Eros Group welcomes UAE trade liberalisation

CEO Deepak Babani discusses the impact of the recent UAE trade agency ruling.

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By  Ronan Shields Published  November 10, 2006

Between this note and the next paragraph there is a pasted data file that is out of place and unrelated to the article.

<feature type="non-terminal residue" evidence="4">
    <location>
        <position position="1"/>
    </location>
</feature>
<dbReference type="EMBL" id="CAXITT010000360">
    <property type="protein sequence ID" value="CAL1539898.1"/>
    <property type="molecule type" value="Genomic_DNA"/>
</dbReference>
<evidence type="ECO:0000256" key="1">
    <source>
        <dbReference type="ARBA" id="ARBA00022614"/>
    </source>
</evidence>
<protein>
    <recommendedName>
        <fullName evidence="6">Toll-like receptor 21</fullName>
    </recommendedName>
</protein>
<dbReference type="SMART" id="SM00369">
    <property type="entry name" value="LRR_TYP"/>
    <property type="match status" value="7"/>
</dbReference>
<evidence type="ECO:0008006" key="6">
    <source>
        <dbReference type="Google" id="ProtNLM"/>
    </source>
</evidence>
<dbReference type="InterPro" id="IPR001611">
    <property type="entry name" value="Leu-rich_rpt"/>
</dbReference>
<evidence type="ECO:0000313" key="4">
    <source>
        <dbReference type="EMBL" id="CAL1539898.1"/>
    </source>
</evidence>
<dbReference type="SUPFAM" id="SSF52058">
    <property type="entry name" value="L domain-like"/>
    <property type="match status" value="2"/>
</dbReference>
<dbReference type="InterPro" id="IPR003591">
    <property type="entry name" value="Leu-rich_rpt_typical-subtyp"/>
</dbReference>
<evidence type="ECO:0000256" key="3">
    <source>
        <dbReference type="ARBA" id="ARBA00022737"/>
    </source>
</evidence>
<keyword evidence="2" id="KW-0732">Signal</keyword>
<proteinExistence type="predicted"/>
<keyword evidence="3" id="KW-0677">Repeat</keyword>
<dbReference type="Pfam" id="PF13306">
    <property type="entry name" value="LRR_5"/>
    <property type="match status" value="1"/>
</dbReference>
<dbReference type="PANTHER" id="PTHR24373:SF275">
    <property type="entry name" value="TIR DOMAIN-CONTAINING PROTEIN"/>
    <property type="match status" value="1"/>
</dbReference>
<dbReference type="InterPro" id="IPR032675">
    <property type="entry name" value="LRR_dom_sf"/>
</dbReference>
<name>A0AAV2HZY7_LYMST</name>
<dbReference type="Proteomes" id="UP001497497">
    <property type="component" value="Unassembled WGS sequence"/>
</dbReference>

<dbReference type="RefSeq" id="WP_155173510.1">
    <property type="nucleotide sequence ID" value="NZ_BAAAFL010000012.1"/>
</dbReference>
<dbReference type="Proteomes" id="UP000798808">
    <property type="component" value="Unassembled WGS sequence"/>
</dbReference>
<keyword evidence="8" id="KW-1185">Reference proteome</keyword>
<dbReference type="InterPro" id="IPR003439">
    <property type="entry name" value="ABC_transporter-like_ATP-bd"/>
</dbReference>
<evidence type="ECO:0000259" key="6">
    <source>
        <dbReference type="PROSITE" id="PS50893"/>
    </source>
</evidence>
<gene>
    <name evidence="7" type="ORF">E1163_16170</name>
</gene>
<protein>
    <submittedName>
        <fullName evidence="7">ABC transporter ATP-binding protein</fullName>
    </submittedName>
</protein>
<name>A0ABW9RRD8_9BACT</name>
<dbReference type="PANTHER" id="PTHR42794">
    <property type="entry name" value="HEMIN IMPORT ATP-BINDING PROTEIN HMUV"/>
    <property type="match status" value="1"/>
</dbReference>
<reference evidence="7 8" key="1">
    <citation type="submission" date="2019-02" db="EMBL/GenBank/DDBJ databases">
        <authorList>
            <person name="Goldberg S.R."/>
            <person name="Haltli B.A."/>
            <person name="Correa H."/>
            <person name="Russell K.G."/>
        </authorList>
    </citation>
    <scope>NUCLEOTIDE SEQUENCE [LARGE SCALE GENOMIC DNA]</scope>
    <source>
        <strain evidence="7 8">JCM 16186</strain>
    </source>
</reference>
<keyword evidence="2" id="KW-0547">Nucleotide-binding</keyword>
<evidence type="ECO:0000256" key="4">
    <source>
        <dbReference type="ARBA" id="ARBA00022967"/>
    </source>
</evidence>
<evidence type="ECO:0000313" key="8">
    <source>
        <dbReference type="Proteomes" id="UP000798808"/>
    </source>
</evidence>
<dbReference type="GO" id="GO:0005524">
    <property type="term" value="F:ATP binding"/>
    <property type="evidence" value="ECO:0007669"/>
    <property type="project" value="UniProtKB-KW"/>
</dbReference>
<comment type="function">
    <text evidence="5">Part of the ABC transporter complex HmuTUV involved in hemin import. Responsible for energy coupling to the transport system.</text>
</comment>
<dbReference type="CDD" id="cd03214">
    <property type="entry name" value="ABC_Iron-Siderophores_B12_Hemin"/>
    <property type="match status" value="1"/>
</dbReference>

As the chief executive of Eros Group – one of the UAE’s largest consumer electronics distributors – Deepak Babani is well positioned to comment on arguably the biggest shake-up to hit the country’s channel distribution sector. According to a ruling issued on September 7 by UAE authorities, consumer electronics vendors are now legally entitled to prematurely sever links with their channel partners in the country by seeking a court injunction citing their dissatisfaction with the arrangement. Agreements can also be deregistered if the deal is dissolved by mutual consent or has naturally expired – without contractual renewal. Babani claimed the new trade agency laws would provide vendors with an avenue to dissolve unsatisfactory arrangements and pursue their own interests in the UAE. “Principals [vendors] who were underperforming in the market will also now have the opportunity to establish new and more beneficial partnerships,” he said. Some analysts have forecast that the recent ministerial rulings (no. 381/2006) will result in the break-up of many high profile partnerships in the region. Babani suggested the new arrangements represented a culmination of the UAE government’s efforts to liberalise the sector and create a new level of free market thinking to ensure the UAE remained competitive as an international market. “The new regulations are part of an evolving process that has been taking place over a number of years now,” he said. “I believe the government realised that the old policy was not necessarily helpful to the investment climate of the UAE.” Babani claimed strong economic conditions in the UAE and the boom in trade of consumer electronics goods necessitated the government’s decision. “The previous arrangements did have some negative implications for the industry but that applies to many regulations,” he explained. “There is a good and bad side to any arrangement. However, I would say that the old policies had more negatives than positives. “I believe the government wanted to show that the UAE is a progressive nation keen to shed the more protectionist policies of the past.” In regards to Eros, which currently boasts exclusive distribution deals with Samsung Digital and Hitachi among others, Babani claimed the new ruling would have little impact on the company’s existing relationships. “As a distribution business we have an obligation to service our clients equally, and we have always worked to ensure we respond to market trends on their behalf in the UAE,” he said. “I am always keen to stress that our client’s objectives are our objectives also. This point is stipulated in our contracts with them. “In terms of the channel, if retailers and distributors are adding value to their client’s brands then they should have nothing to be concerned by the new ruling.” Commenting on Eros’ reaction to the developments, he said: “For distributors such as ourselves it means that we have increased prospects of expanding our product portfolio so, in that sense, I welcome these new arrangements.” “I believe rising market pressures has prompted these laws. In Dubai, the consumer electronics channel is facing rising operational costs coupled with diminishing margins. Unless a process of rationalisation occurs, the industry will experience a slow down.” “If rising costs are increasingly passed on to the consumer then demand will drop and vendors might start investing elsewhere.”

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